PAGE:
Last week, I had two Health Affairs blogs published on the ways that the ACA choice environment is complex and confusing and potential administrative solutions. I got quite a bit of good feedback and I want to respond to some of it.
What about agents?
Insurers don’t like putting people in plans they leave, but I’m skeptical about a CMS algorithm, and the time it takes to print and mail consumer-level notices might be a couple of weeks depending on time, complexity, and size.
— Gabriel McGlamery (@jgmcglamery) June 4, 2021
YEP! Agents are important. A good agent is an expert who can sort through a lot of confusing and conflicting features quickly and effectively. A lot of research has found that attention is the constrained commodity in the decision process. Individuals who make active choices with attention are more likely to make better choices than people who are inattentive for whatever reason. Agents can be a form of outsourced attention. However, given the way that agents are paid, either a flat Per Member Per Month or as a percentage of premium, the one-off non-iterated incentive is to sell something instead of sell the best thing. We probably need to think about how agent compensation interacts with dominant plan placement. More importantly, not everyone has an agent or a navigator or anyone else who can pay expert attention to the choice problem, so improving defaults to get rid of absolutely horrendous options is likely welfare improving.
FIX THE GLITCH. While I agree that dominated plan choice is a consumer concern that needs to be addressed…it’s pretty low on my priorities. Let’s get more working people subsidies then deal with the outliers
— Jenny Chumbley Hogue (@kgmom219) June 4, 2021
I disagree. Improving defaults and fixing the glitch are not mutually exclusive options. They are not in competition for constrained Congressional attention and they are in at most modest competition for CMS/regulator attention. These can be done at the same time. Both should be fixed and if for one reason or another the family glitch is not fixed, there is still a significant welfare improvement of improving defaults.
Nice piece. Will/should health plan quality ratings be part of a logic to reduce the complexity burden?
— Lori Suzanne (@lori__suzanne) June 5, 2021
I am extremely reluctant to even think about including quality ratings with any default changing options. I am comfortable about changing peoples’ plan defaults when the changes are within the context of both revealed preference (there is a reason a person chose Insurer X and Network A, so we keep them in Insurer X and Network A) and fully observable characteristics of plans. We can see that Silver (X,A) has a $5500 deductible/MOOP and a $250/month premium, while Gold(X,A) has a $2,000 deductible/MOOP and a $225/month premium and say that if we hold previous year choices to choose X,A constant, then the switch is welfare enhancing while if a person discovers that they hate insurer X and like Insurer Z, they’ll be making an active choice and revealing new preferences anyway. I feel confident about this logic.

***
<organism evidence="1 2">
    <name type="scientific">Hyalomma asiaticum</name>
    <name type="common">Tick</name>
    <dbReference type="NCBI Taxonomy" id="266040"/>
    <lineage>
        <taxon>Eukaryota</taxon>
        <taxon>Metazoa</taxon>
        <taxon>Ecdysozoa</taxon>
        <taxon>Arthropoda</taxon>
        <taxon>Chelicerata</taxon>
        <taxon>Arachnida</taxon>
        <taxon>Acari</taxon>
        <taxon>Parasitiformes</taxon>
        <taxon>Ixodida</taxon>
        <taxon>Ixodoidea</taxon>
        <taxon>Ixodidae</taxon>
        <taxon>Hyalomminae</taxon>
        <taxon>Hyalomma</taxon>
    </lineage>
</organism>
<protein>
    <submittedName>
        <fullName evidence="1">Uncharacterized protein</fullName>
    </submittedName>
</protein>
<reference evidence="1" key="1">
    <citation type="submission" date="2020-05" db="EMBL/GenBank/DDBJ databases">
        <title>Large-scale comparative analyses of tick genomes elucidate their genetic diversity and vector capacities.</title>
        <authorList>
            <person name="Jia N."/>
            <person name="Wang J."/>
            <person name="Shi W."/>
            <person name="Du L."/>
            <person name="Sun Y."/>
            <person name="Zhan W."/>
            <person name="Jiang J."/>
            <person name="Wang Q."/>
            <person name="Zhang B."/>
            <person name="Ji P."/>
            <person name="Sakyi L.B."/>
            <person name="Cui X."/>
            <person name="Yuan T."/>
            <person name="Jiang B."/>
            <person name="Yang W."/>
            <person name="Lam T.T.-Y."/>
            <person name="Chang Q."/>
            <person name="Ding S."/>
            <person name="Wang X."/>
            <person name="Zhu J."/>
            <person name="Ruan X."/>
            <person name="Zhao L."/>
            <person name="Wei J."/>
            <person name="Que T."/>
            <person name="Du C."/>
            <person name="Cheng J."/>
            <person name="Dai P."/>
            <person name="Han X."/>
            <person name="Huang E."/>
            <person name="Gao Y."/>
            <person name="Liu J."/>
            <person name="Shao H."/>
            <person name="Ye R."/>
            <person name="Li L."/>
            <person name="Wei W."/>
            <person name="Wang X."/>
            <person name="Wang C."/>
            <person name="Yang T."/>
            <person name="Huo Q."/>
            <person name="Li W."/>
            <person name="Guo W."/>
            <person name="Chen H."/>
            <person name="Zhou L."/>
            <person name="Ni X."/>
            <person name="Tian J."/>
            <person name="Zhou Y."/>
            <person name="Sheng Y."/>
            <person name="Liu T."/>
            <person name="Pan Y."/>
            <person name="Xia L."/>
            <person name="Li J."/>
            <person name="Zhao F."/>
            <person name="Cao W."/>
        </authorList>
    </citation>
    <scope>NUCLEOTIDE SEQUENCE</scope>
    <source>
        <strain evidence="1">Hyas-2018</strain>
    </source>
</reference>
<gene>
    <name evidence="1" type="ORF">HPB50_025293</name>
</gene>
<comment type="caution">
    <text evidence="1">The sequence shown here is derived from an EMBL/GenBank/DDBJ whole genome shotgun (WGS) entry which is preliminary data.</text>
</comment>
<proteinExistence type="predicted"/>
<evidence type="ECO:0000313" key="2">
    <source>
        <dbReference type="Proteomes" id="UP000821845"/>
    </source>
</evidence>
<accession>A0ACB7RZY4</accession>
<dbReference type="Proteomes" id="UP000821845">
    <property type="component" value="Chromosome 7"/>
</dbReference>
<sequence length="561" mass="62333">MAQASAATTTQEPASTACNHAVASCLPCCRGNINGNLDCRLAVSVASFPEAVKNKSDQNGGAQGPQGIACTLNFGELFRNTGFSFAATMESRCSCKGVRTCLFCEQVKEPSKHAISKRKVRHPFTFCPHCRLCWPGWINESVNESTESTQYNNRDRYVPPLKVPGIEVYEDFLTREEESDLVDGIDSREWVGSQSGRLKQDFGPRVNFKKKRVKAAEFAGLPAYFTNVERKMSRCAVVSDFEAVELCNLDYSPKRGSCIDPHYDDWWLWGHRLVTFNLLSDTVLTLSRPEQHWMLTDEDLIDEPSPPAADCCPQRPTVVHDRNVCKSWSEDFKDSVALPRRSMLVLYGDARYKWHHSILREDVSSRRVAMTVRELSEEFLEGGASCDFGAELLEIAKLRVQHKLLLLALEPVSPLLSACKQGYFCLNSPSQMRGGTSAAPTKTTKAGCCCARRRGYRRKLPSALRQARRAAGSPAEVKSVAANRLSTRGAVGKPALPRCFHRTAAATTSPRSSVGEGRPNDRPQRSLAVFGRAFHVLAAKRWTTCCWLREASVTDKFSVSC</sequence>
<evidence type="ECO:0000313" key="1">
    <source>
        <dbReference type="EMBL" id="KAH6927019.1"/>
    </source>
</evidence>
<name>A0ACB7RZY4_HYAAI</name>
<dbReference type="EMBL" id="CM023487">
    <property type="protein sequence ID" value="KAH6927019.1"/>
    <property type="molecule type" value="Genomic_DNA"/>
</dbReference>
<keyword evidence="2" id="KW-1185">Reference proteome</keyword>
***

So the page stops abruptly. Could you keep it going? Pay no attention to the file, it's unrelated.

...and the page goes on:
Quality ratings in ACA plans have a couple of big problems. First, they are composites that are measured at the insurer/state level. An insurer can be amazing at behavioral health and horrendous at preventive care measures and get a decent rating. Another insurer can be horrendous at behavioral health and really good at preventive care measures and pharmacy management and get a similar rating. For some people, they want the behavioral health to be awesome, and other people want the preventive care stuff to be awesome while being completely indifferent to other measures. We can not extract a clear statement of preference and then premium/quality trade-off at the individual level if we’re switching people between insurers.
Secondly, we don’t really know if the quality measures are a strong signal (after removing selection from the equation) with actual improvements in morbidity and mortality. Abaluck et al have found that Medicare Advantage quality ratings are not tied to causal changes in mortality. More importantly, they have found that some plans are much better than other plans at reducing death. We don’t have that framework for Exchange plans.
I think that improving the choice universe and choice experience of the ACA individual marketplace is important. I know both HC.Gov and the SBMs are trying hard and trying creatively to make decision-making easier, more transparent and nudged towards improved outcomes, but this is tough if our expectation is that this is an individual level problem.